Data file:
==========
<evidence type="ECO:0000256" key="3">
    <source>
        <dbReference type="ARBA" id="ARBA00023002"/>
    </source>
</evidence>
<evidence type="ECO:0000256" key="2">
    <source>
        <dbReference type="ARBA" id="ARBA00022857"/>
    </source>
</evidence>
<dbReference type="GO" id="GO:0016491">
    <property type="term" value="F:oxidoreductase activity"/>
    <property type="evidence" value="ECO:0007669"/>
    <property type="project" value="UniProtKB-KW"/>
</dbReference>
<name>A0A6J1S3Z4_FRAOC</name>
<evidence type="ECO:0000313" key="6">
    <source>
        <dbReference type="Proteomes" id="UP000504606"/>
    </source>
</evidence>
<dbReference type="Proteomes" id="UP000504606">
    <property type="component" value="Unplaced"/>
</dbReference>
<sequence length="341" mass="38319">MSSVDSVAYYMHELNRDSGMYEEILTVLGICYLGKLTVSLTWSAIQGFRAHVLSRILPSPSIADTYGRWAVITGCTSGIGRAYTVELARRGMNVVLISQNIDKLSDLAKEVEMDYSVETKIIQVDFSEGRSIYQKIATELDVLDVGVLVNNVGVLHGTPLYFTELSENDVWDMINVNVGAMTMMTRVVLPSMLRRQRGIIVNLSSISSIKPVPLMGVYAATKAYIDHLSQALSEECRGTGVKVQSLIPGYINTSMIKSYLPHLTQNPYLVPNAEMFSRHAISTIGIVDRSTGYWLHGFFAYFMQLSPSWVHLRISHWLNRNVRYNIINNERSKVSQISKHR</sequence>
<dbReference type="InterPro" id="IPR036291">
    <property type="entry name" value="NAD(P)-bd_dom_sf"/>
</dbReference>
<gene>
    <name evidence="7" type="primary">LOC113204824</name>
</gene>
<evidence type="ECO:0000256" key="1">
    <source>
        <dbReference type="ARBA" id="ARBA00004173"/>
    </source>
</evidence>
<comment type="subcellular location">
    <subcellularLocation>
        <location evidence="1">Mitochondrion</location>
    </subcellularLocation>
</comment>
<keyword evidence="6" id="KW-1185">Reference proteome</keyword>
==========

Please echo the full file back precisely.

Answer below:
<evidence type="ECO:0000256" key="3">
    <source>
        <dbReference type="ARBA" id="ARBA00023002"/>
    </source>
</evidence>
<evidence type="ECO:0000256" key="2">
    <source>
        <dbReference type="ARBA" id="ARBA00022857"/>
    </source>
</evidence>
<dbReference type="GO" id="GO:0016491">
    <property type="term" value="F:oxidoreductase activity"/>
    <property type="evidence" value="ECO:0007669"/>
    <property type="project" value="UniProtKB-KW"/>
</dbReference>
<name>A0A6J1S3Z4_FRAOC</name>
<evidence type="ECO:0000313" key="6">
    <source>
        <dbReference type="Proteomes" id="UP000504606"/>
    </source>
</evidence>
<dbReference type="Proteomes" id="UP000504606">
    <property type="component" value="Unplaced"/>
</dbReference>
<sequence length="341" mass="38319">MSSVDSVAYYMHELNRDSGMYEEILTVLGICYLGKLTVSLTWSAIQGFRAHVLSRILPSPSIADTYGRWAVITGCTSGIGRAYTVELARRGMNVVLISQNIDKLSDLAKEVEMDYSVETKIIQVDFSEGRSIYQKIATELDVLDVGVLVNNVGVLHGTPLYFTELSENDVWDMINVNVGAMTMMTRVVLPSMLRRQRGIIVNLSSISSIKPVPLMGVYAATKAYIDHLSQALSEECRGTGVKVQSLIPGYINTSMIKSYLPHLTQNPYLVPNAEMFSRHAISTIGIVDRSTGYWLHGFFAYFMQLSPSWVHLRISHWLNRNVRYNIINNERSKVSQISKHR</sequence>
<dbReference type="InterPro" id="IPR036291">
    <property type="entry name" value="NAD(P)-bd_dom_sf"/>
</dbReference>
<gene>
    <name evidence="7" type="primary">LOC113204824</name>
</gene>
<evidence type="ECO:0000256" key="1">
    <source>
        <dbReference type="ARBA" id="ARBA00004173"/>
    </source>
</evidence>
<comment type="subcellular location">
    <subcellularLocation>
        <location evidence="1">Mitochondrion</location>
    </subcellularLocation>
</comment>
<keyword evidence="6" id="KW-1185">Reference proteome</keyword>